Summit League: Just two years after beginning play in the Southland Conference, Oral Roberts is headed back to the Summit League. So obviously there will be some familiarity, and the return of ORU gives the Summit League another solid program to compete with the likes of Denver, North Dakota State and South Dakota State.

Sun Belt: The Sun Belt loses one member in Western Kentucky but gains two as Appalachian State and Georgia Southern move in from the Southern Conference. Appalachian State will have a new head coach as well, with former Davidson assistant Jim Fox taking over for Jason Capel.

WAC: The WAC loses a member as Idaho’s moved its non-football programs to the Big Sky (football is in the Sun Belt). Grand Canyon remains a transitional Division I member, meaning that the Antelopes won’t be eligible for the league’s automatic bid to the NCAA tournament in 2014-15. Seven of the eight remaining members will be able to play in the conference tournament next March.

And here’s the full list of schools changing leagues on July 1:

  • Appalachian State: Southern to Sun Belt
  • Davidson: Southern to Atlantic 10
  • East Carolina: Conference USA to American Athletic
  • Elon: Southern to Colonial
  • East Tennessee State: Atlantic Sun to Southern
  • Georgia Southern: Southern to Sun Belt
  • Idaho: WAC to Big Sky
  • Louisville: American Athletic to ACC
  • Maryland: ACC to Big Ten
  • Mercer: Atlantic Sun to Southern
  • Oral Roberts: Southland to Summit League
  • Rutgers: American Athletic to Big Ten
  • Tulane: Conference USA to American Athletic
  • Tulsa: Conference USA to American Athletic
  • VMI: Big South to Southern
  • Western Kentucky: Sun Belt to Conference USA

Myles Davis leaves Xavier program

Myles Davis
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Myles Davis announced in a post on twitter on Friday evening that he will be leaving the Xavier basketball team.

“I would like to thank everyone and Xavier for allowing me to get my degree but my family and I have decided that it is time for me to move on from Xavier and start a new chapter in my life,” Davis wrote in the statement. “Wish my teammates the best of luck the rest of the season.”

Davis averaged 10.8 points and 4.1 assists while shooting 38.1 percent from three as a junior in 2015-16, and his skill set would have filled a void that the Musketeers are currently missing on their roster.

But he was suspended for the first 15 games of the regular season following a pair of incidents involving an ex-girlfriend over the summer, and since being reinstated to the team just three games ago, Davis has averaged 11 minutes, scored just two points and shot 0-for-8 from the field and 0-for-6 from three.

O.G. Anunoby’s knee injury is season-ending

BLOOMINGTON, IN - DECEMBER 28:  OG Anunoby #3 of the Indiana Hoosiers attempts a shot in the first half against the Nebraska Cornhuskers at Assembly Hall on December 28, 2016 in Bloomington, Indiana. (Photo by Dylan Buell/Getty Images)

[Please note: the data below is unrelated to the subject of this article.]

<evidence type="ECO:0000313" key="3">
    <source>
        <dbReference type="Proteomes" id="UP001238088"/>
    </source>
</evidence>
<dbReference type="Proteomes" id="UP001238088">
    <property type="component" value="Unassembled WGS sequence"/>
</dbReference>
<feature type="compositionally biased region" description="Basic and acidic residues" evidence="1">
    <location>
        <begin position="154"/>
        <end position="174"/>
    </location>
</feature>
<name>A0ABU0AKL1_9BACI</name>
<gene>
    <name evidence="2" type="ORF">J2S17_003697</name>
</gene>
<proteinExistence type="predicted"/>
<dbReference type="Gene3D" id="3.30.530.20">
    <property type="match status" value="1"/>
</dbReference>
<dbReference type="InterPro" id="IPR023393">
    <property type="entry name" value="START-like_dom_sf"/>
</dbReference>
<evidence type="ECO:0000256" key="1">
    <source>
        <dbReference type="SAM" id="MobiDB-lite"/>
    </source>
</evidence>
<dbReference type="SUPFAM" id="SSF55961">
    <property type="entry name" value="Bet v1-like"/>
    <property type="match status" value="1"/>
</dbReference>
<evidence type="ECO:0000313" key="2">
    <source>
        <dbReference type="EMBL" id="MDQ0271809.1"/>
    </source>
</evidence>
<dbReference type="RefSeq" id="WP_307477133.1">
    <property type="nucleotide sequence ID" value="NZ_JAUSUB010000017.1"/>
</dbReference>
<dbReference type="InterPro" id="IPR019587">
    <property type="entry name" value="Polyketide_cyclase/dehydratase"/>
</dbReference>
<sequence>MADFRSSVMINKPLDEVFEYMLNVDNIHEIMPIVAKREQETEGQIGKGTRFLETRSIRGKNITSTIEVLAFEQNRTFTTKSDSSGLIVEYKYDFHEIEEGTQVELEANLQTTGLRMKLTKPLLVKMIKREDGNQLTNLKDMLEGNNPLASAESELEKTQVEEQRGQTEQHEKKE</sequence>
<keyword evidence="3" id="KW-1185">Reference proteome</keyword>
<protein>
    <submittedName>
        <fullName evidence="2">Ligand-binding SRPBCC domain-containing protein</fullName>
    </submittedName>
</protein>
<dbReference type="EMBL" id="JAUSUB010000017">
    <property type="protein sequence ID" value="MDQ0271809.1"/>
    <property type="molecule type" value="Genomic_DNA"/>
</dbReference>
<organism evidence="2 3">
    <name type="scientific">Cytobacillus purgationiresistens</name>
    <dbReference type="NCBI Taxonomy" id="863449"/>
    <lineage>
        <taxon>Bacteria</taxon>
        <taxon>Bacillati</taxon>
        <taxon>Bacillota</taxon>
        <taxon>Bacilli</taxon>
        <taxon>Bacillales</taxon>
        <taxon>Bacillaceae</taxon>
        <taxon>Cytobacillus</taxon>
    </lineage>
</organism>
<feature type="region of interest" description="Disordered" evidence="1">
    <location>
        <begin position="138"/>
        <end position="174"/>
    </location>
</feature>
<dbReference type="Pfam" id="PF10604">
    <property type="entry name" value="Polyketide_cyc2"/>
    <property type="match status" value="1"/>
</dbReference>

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Yesterday, Indiana released a statement updating the status of O.G. Anunoby, their star forward and a potential lottery pick in the 2017 NBA Draft.

He was out indefinitely with a knee injury.

On Friday, Indiana’s worst fears were confirmed.

“It has been determined that O.G. Anunoby will undergo surgery on his right knee and will miss the remainder of the season,” head coach Tom Crean said in a statement. “He is expected to make a complete recovery. For a young man, O.G. has a very strong faith and a courageous spirit. We are going to do everything as a basketball family to help him recover and rehabilitate from this unfortunate situation.”

The diagnosis isn’t surprising. Anunoby suffered a non-contact knee injury when he came to a jump-stop, the kind of play that always seems to result in a torn ACL. The loss is a major one for an Indiana team that is already struggling to defend. Anunoby is one of the best and most versatile defenders in college basketball, and it’s a hole the 13-6 Hoosiers, who are already 3-3 in the Big Ten, may not be able to fill.

Weekend Preview: The four biggest story lines to follow

LAS VEGAS, NV - NOVEMBER 25:  Head coach Greg McDermott of the Creighton Bluejays talks with Maurice Watson Jr. #10 during the team's game against the Massachusetts Minutemen during the championship game of the Men Who Speak Up Main Event basketball tournament at MGM Grand Garden Arena on November 25, 2015 in Las Vegas, Nevada. Creighton won 97-76.  (Photo by Ethan Miller/Getty Images)
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FIVE STORY LINES TO FOLLOW

1. What will Creighton do at the point guard spot?: Suddenly, the most important story line in the Big East has become the future of this Creighton basketball team, and we’ll get our first glimpse of it against Marquette in Omaha on Saturday.

The Bluejays lost Mo Watson Jr., their starting point guard and an all-american this season, to a torn ACL on Monday. Watson was leading the nation in assists this season. He was the engine that made Creighton’s high-powered offense run. He was to the Bluejays what Lonzo Ball is to UCLA.